Biodiesel is the type of the diesel fuel that is mostly manufactured from vegetable oils. Biodiesel is very similar to diesel based on petroleum though there are some differences that I will mention later in the article. Biodiesel can be used in its pure form or it could be blended with petroleum diesel at any concentration in most injection pump diesel engines, and though this is its main use it is not the only one as biodiesel could be also be used for some other purposes (for instance like heating oil).
If we compare biodiesel with standard diesel we can see that biodiesel has significantly better lubricating properties, meaning that engine will move more easily, which will increase diesel engine's life. Biodiesel also has higher cetane number which is a measurement of the combustion quality of diesel fuel during compression ignition. Having higher cetane number means that biodiesel fuel has shorter ignition delays that provide more time for the fuel combustion process to be completed. I should also mention here that biodiesel derived from animal fats has higher cetane number compared to biodiesel from vegetable oils.
Most diesel engines will have no problem with using biodiesel though some diesel engines may require few modifications, especially older diesel engines. Most diesel engines could use pure biodiesel (B100) but in most cases biodiesel is used together with standard diesel fuel (in most cases this mix consists of 20% of biodiesel and 80% of standard diesel fuel, known as B20).
Biodiesel produces fewer emissions that standard diesel. It is also very important to mention here that biodiesel has virtually no sulfur content meaning that it cannot contribute to formation of acid rain like this can be the case with standard diesel. This table below will give you better insight into comparison of emissions between biodiesel and standard diesel.
Biodiesel is also much safer to use compared to standard diesel, and has significantly higher flash point than standard diesel (130 °C, 266 °F compared to 64 °C, 147 °F). Flash point is the lowest temperature at which certain liquid can vaporize to form an ignitable mixture in air. Since biodiesel burns at much higher temperature compared to standard diesel the chances of biodiesel to accidentally combust are much lower compared to standard diesel.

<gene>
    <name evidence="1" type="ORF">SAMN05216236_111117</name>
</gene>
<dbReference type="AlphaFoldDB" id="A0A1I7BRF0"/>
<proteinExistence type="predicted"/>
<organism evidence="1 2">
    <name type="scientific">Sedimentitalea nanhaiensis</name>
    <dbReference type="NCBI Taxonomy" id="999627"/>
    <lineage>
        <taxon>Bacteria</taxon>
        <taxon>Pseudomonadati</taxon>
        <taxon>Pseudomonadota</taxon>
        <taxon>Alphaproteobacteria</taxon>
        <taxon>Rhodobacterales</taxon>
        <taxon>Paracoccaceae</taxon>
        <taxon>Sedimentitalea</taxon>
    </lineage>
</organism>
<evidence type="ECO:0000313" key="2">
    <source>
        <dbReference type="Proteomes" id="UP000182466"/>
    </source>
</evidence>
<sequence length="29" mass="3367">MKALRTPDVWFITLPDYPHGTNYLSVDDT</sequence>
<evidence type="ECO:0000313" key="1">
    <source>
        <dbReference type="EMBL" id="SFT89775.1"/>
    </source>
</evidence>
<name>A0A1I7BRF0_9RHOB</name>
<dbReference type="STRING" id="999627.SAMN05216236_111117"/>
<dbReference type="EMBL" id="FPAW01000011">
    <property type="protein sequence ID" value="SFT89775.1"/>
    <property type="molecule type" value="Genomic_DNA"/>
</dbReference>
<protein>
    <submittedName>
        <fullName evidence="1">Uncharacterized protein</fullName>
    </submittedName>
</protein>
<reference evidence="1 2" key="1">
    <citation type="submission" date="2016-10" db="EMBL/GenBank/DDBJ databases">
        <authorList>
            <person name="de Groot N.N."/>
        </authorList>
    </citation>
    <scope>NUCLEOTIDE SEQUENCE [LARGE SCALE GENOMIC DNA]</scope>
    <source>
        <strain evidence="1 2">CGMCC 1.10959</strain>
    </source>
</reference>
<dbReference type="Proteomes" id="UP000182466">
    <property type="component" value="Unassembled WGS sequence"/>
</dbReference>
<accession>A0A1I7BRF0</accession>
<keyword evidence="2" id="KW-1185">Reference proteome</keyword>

The major setback that biodiesel has compared to standard diesel is the cost of biodiesel. Biodiesel costs higher than standard diesel, for instance a most common mix of 20% biodiesel and 80% standard diesel will cost in average around 30 cents more per gallon compared to standard diesel.
Biodiesel also has less energy content compared to standard diesel. The amount of energy per gallon of biodiesel is approximately 11 percent lower than that of petroleum diesel, meaning that with the most common mix B20 your car will achieve 2.2 percent fewer miles per gallon of fuel than with the standard diesel.
The problem with biodiesel is also the release of nitrogen oxide emissions which can contribute to the formation of smog. Because of this problem there are many ongoing researches that aim to find biodiesel formulations that do not increase nitrogen oxide emissions. Current solutions for this problem include blending the biodiesel with kerosene or Fischer-Tropsch diesel.